Government may extend 10% quota for poorer sections to allocation of petrol pumps
These companies follow the reservation policy of the central government, two government officials said on condition of anonymity.Updated: Jan 12, 2019 07:35 IST
The government may extend the newly announced 10% reservation for economically weaker sections (EWS) in government jobs and education institutes — essentially a quota for the poor upper castes — to the allocation of petrol pumps and cooking gas agencies by state-run oil marketing companies.
These companies follow the reservation policy of the central government, two government officials said on condition of anonymity.
“A formal proposal to give 10% reservation (in allocation of retail outlets) to EWS category will be initiated in due course, but only after the newly passed legislation is notified,” one of the two added.
Senior officials in the petroleum ministry did not respond to an e-mail seeking comment. The bill is expected to be notified soon after it gets assent of the President of India, the officials said.
State-owned fuel retailers — Indian Oil Corp (IOC), Hindustan Petroleum Corp Ltd (HPCL) and Bharat Petroleum Corp Ltd (BPCL) — already have a reservation policy for scheduled castes (SCs), scheduled tribes (STs) and other backward classes (OBCs). The quota for OBC in the allocation of petrol pumps and LPG agencies was introduced by the Manmohan Singh-led UPA government on July 20, 2012.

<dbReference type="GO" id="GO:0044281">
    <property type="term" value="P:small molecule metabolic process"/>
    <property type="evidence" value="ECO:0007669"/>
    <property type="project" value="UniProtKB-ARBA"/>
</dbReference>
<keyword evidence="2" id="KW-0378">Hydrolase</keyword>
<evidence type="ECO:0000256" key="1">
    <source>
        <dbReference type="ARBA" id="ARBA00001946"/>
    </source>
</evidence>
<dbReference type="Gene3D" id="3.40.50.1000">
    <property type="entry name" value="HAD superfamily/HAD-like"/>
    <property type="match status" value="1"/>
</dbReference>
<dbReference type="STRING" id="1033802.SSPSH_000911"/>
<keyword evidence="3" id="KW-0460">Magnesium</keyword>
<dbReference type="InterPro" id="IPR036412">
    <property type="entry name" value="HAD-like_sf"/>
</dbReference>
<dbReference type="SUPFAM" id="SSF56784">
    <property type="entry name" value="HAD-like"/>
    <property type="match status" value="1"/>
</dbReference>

Currently, 22.5% of such allotments are reserved for SCs and STs, 27% for OBCs and 50.5% for persons belonging to the open category across the country barring Arunachal Pradesh, Meghalaya, Nagaland and Mizoram.
Reservations for retail outlets in northeastern states vary according to socio-economic composition. In Arunachal Pradesh 70% are reserved for STs.
There are quotas within the quota for various categories, including defence personnel and women.
Former HPCL chairman and managing director S Roy Choudhury said that the move to give some reservation in allocation of petrol pumps to EWS category is a good one and also makes commercial sense but that the government should ensure that the consumer and the company do not suffer. “If there is a balance between social and commercial interests, it is a win-win situation,” he added.
Petroleum sector experts say that sometimes such allotments are misused by the beneficiaries who sublet it to local businessman for a consideration.
“Often war widows and old defence personnel are unable to run the petrol pump business and they sublet their pumps. That ensures a regular income to them. But, often these pumps are ill managed and that make the company suffer,” an oil sector expert Y Sahai said.
State-owned oil companies recently invited bids from different category of aspirants for setting up petrol pumps in 78,688 locations across the country.